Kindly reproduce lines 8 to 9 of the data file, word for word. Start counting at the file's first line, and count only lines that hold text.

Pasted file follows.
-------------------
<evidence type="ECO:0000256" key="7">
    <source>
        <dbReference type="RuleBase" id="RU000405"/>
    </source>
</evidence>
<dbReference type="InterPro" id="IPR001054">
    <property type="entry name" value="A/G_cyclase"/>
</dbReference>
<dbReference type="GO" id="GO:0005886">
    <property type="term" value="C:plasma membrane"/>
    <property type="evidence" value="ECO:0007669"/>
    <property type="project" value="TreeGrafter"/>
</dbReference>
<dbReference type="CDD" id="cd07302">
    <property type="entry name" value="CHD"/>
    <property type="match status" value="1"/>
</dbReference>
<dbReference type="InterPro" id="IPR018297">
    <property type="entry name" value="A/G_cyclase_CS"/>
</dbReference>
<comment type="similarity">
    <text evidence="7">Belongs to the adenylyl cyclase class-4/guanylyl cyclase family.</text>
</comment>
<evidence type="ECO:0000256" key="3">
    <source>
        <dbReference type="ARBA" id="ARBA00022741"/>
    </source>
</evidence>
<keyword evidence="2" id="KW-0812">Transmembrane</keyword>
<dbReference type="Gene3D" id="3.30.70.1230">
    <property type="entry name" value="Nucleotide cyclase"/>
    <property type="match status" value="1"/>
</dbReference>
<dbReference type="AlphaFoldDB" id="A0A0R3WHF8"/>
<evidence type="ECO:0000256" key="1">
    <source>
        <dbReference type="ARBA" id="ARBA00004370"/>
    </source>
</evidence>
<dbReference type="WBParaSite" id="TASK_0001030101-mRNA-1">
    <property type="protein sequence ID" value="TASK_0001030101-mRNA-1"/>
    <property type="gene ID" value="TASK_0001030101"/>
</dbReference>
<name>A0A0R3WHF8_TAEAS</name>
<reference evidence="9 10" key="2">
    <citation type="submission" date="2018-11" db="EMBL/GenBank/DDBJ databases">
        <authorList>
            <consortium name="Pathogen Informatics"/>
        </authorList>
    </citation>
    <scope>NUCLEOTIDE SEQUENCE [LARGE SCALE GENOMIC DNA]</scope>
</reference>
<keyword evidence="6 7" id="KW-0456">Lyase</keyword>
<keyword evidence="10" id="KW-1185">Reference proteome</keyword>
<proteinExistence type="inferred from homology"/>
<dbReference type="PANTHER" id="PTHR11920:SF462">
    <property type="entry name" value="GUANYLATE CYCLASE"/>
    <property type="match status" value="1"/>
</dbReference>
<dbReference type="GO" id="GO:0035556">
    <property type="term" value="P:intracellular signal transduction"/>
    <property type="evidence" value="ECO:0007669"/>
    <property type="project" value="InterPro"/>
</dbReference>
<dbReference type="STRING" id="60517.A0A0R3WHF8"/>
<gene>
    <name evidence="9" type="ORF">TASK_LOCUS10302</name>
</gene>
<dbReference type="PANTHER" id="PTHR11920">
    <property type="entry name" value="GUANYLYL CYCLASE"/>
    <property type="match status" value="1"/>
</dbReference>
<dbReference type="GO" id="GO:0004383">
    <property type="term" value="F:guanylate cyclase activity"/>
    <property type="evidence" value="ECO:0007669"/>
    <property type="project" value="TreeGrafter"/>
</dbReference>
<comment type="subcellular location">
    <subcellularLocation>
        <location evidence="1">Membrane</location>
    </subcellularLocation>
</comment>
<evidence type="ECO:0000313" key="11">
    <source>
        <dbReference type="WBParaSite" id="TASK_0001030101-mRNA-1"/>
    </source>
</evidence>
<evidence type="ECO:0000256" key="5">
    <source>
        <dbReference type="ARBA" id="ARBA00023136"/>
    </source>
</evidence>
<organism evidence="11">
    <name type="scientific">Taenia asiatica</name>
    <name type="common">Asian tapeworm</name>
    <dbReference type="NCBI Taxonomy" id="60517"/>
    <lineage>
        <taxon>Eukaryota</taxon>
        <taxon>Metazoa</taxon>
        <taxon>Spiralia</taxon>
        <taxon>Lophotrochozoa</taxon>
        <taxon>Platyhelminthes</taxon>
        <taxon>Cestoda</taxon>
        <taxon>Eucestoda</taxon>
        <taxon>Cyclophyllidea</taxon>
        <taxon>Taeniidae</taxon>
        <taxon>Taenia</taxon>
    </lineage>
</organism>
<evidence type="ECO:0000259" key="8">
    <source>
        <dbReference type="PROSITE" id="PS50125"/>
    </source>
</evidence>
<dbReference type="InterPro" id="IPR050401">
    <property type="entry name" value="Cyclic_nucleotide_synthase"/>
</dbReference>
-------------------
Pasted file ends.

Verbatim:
</dbReference>
<dbReference type="GO" id="GO:0005886">